Who knew that creating personalized fabrics could be so easy? Anything that can be printed on paper can be printed on fabric, and the possibilities are endless. Put your favorite photo or drawing—of your dog, naturally—on a pillow or quilt, or make a nifty gift wrap. For a festive room decoration, sew or hang small cloth squares on a wide ribbon, à la Mexican papel picado. You can even print on silk—how sweet it is to have a scarf with your pup’s picture on it.
It’s like magic. Something old becomes new again. I have always been enchanted by this process of transformation, even before it became known as recycling and was recognized as good for the environment. As a child, I made milk cartons into doll houses and lunchboxes into pocketbooks. Paperclips became jewelry and my father’s old neckties became bracelets and belts. Now, when I make things for my dog, this is the creative process.
Crafty dog lovers will find lots to inspire them in Mike Spears’ new book, Silly Dog Toys, which includes 12 easy projects. Safety first: Spears notes that it’s important to use materials that have not been soiled or coated with toxic substances, and that it’s also essential to supervise your pup’s play—or better yet, play with her. We couldn’t agree more! The Handy Tugger will satisfy the toughest of tuggers. Use different types of gloves for the tugger ends. You can also vary the tube, using socks or other materials.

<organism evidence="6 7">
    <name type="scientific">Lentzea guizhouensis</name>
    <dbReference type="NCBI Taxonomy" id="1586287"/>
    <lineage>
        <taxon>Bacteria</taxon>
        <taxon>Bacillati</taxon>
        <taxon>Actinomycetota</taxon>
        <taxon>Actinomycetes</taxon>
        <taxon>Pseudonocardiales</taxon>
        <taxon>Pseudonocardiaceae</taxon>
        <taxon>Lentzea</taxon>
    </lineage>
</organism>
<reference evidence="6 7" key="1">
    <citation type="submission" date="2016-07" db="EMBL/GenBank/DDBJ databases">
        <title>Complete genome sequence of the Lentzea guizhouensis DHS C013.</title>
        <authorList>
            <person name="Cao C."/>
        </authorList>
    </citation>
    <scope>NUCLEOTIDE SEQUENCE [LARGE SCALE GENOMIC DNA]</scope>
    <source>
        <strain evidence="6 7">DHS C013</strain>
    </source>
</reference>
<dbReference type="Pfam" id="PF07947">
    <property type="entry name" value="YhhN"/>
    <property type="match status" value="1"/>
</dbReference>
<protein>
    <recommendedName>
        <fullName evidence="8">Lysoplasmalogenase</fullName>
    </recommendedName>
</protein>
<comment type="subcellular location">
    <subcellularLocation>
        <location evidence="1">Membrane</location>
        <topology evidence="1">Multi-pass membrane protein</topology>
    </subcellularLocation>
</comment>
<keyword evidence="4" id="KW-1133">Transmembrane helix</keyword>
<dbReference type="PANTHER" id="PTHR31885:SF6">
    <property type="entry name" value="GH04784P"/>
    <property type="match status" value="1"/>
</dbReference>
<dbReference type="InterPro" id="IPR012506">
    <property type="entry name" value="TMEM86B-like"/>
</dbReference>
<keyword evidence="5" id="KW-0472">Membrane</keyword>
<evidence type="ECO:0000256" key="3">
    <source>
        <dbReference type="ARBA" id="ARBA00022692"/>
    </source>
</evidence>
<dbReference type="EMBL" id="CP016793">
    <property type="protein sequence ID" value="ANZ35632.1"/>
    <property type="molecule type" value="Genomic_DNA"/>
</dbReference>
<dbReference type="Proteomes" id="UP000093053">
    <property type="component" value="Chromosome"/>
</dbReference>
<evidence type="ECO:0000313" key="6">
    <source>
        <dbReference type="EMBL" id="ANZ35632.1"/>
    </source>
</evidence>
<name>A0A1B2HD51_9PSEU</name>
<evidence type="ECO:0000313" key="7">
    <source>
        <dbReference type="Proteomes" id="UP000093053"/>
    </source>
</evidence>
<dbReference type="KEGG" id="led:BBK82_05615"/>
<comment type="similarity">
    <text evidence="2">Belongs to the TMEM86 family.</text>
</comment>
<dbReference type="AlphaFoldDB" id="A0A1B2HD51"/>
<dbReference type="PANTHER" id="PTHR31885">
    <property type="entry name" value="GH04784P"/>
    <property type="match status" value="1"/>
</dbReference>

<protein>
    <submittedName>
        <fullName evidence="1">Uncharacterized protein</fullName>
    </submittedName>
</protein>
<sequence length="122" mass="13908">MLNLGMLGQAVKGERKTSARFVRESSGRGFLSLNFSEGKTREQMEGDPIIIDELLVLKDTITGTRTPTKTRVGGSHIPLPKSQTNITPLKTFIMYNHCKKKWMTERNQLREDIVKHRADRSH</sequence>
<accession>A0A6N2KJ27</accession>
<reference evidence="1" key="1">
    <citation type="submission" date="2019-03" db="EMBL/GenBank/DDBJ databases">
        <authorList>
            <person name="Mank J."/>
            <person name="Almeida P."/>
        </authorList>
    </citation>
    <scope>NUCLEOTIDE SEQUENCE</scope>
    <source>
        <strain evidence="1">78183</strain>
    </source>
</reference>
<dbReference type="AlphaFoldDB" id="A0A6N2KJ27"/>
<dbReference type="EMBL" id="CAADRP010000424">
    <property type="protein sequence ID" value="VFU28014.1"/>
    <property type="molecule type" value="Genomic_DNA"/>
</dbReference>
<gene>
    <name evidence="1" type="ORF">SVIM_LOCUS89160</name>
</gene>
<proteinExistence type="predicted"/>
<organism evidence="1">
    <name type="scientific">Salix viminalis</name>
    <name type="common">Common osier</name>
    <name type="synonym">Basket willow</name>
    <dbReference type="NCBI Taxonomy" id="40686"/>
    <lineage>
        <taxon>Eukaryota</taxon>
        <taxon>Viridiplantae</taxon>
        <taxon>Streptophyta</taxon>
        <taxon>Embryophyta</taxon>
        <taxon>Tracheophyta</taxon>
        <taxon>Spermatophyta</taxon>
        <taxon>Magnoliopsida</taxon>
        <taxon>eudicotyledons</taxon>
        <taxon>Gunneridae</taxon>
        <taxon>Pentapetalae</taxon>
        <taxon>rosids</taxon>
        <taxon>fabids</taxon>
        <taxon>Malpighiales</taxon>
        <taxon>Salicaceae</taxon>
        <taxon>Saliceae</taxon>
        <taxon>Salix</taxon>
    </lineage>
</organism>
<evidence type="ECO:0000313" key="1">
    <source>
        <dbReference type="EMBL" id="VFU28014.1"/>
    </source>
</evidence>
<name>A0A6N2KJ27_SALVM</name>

When Halloween rolls around, you don’t have to be an artist— or even think you’re particularly creative—to feel the pull of the pumpkin. The pumpkin reminds us of our childhood, of times when the whole family gave it their best shot. We knew that if our pumpkins weren’t perfect, they would rot and that would be the end of the embarrassment. And this is true today, my friends. Pumpkins still rot. So take a chance!